June 2024

This month marks two years since my service of inauguration in the Cathedral and so its two years since I first ordained people deacon and priest – a powerful and humbling experience.

June 2024 will see more ordinations and a special service to mark 30 years since the ordination of women to the priesthood on Saturday 15th June at 11am in the Cathedral. Everyone is very welcome to attend this service, to give thanks for the gift of women’s ministry in this diocese and across the Church. Please join me in praying for all those who are preparing for ordination, as well as those who serve, and have served, in all forms of ministry across the diocese.

At the service for the ordination of deacons, the bishop explains that deacons are ‘called to reach into the forgotten corners of the world, that the love of God may be made visible.’ Never before has the world been so connected, so visible, with its remotest parts so easy to reach. Yet despite this, many people still feel forgotten and invisible.

Our fast-paced news culture means that stories of suffering, of tragedy or disaster quickly make way for the next headline. The world moves on, but not for those who still dwell, every day, in a place of great difficulty. There will be people around dus who have been forgotten and who feel invisible – those who need support but struggle to access it; the lonely, the housebound or those who cannot access technology. You may feel that way yourself.

‘Reaching into the forgotten corners’ of our world and local communities and making visible the love of God, is a calling to all of us – lay and ordained. This is what we see in Jesus – going to the forgotten places; the forgotten people and showing them that God is with them; that God forgets no-one. Let us, as the church of today, ‘Go and do likewise.’

- Bishop Stephen

July 2024

From my bedroom window I have a great view of both Preston Hill and Hambledon Hill. The Wessex Ridgeway Path passes across them, which spurred me, during my period of study leave earlier in the year, to walk that entire path from Marlborough to Lyme Regis. It took me across many new horizons, across the Wiltshire Downs, around Salisbury Plain and down through the Marshwood Vale to the coast. It was a great walk albeit very boggy in places given the February rain.


May 2024

May is exam month for my youngest daughter, who is undergoing her ‘A’ Levels this summer – the last of our three to pass through that ordeal. I still recall (as I’m sure many of you do too) the sense of elation – almost disbelief – when these were over and a new chapter of life could begin. Somewhere in my loft, I still have the ring file I flung into the air when it was all over!


April 2024

At this time of year, we are beckoned outside after a long, cold and often wet winter. Spring has sprung and all creation calls us to go outside, to tend to our gardens and to admire the new life around us.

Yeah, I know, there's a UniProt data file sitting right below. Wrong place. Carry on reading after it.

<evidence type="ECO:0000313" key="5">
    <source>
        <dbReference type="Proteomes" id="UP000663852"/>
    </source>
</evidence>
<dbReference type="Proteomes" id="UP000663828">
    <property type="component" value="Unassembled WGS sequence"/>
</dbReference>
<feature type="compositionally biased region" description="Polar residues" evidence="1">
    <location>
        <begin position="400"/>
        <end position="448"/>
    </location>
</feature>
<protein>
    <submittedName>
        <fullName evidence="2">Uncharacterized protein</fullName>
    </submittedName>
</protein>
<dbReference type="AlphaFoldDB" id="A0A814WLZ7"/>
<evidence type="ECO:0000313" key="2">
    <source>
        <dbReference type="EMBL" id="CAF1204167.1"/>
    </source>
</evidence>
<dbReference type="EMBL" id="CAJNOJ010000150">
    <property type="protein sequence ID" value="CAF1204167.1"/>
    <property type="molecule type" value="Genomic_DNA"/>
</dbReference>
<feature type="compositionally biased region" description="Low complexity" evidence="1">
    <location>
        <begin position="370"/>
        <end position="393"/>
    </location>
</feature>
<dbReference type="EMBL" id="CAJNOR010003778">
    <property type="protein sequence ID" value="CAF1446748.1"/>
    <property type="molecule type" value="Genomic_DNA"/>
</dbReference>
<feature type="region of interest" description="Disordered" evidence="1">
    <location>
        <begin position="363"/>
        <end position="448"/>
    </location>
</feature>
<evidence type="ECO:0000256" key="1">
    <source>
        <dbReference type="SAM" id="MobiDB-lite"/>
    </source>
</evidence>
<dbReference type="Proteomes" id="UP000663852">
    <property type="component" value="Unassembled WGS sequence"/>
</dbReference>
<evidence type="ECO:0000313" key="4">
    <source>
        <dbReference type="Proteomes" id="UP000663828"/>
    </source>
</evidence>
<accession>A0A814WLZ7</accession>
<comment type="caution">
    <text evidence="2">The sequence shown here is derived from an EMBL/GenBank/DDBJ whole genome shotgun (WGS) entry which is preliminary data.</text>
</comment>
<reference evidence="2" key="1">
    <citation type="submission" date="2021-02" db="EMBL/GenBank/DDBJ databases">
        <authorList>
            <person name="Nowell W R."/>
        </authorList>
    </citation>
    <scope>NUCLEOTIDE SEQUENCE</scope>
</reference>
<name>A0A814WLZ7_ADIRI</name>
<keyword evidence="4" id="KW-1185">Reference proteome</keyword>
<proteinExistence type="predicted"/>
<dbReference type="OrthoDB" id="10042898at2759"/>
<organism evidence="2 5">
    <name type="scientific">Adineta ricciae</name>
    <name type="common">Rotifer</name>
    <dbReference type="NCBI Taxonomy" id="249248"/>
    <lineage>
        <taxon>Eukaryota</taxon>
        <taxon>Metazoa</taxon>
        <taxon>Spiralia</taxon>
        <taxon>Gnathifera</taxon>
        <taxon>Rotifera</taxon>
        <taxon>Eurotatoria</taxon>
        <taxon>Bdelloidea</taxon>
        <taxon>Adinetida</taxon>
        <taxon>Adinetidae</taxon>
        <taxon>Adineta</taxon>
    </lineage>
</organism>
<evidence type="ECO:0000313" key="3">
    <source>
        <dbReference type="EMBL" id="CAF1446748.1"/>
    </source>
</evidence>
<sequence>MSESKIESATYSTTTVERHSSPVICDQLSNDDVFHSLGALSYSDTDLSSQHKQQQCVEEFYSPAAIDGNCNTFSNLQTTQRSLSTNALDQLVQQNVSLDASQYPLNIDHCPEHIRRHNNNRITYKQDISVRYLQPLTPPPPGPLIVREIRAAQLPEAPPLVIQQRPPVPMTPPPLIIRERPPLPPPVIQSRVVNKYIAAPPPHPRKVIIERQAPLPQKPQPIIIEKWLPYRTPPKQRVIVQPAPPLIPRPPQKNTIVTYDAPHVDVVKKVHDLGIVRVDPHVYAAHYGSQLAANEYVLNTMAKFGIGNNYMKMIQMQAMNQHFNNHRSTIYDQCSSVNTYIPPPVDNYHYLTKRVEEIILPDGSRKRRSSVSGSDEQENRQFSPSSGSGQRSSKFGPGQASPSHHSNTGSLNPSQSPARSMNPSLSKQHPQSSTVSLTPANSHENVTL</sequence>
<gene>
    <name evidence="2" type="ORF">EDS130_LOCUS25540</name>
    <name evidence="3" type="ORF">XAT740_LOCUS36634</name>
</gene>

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March 2024

A century ago, the great journalist and Catholic provocateur G.K.Chesterton wrote a wonderful essay entitled ‘The Priest of Spring’ in which he considered the integration of the Christian seasons with the natural year – and referred to the “armies of the intellect who will fight to the end on whether Easter is to be congratulated on fitting in with the spring or the spring on fitting in with Easter”.


February 2024

It won’t have escaped many of us that this year, Ash Wednesday falls on Valentine’s Day. This may feel like an uncomfortable union.


November 2023

Praying for the People God Knows We Need. This autumn it has been a joy to institute and licence a record number of clergy to new posts and as well as being the beginning of new ministry for individuals, communities and parishes, these services represent the culmination of months of careful work.


December 2023

In my former parish, there were various experiments we made to make the most of the unique atmosphere of preparation and excitement accompanying Advent.


October 2023

October is one of those months when the leaves begin to change and fall, and somewhat comical excuses come into conversations about why things don’t work. Leaves on the line may well be a technical problem for the railways, but we all know it also means, somewhat ironically, why is it somethings just don’t work as they should. 


September 2023

Harvest, in the agricultural sense, is well past. All is safely (or soggily) gathered in and the appealing blocks of barley and hay baling our landscape into a pop-up sculpture park have all but disappeared. The Church’s Harvest celebrations


July 2023

I write this at the end of no mow May, and during a week when we are remembering to care for God’s acre, so I am thinking about all those who serve in many ways tending our churchyards and enabling them to be places where God’s creation and God’s presence can be experienced. Thank you.

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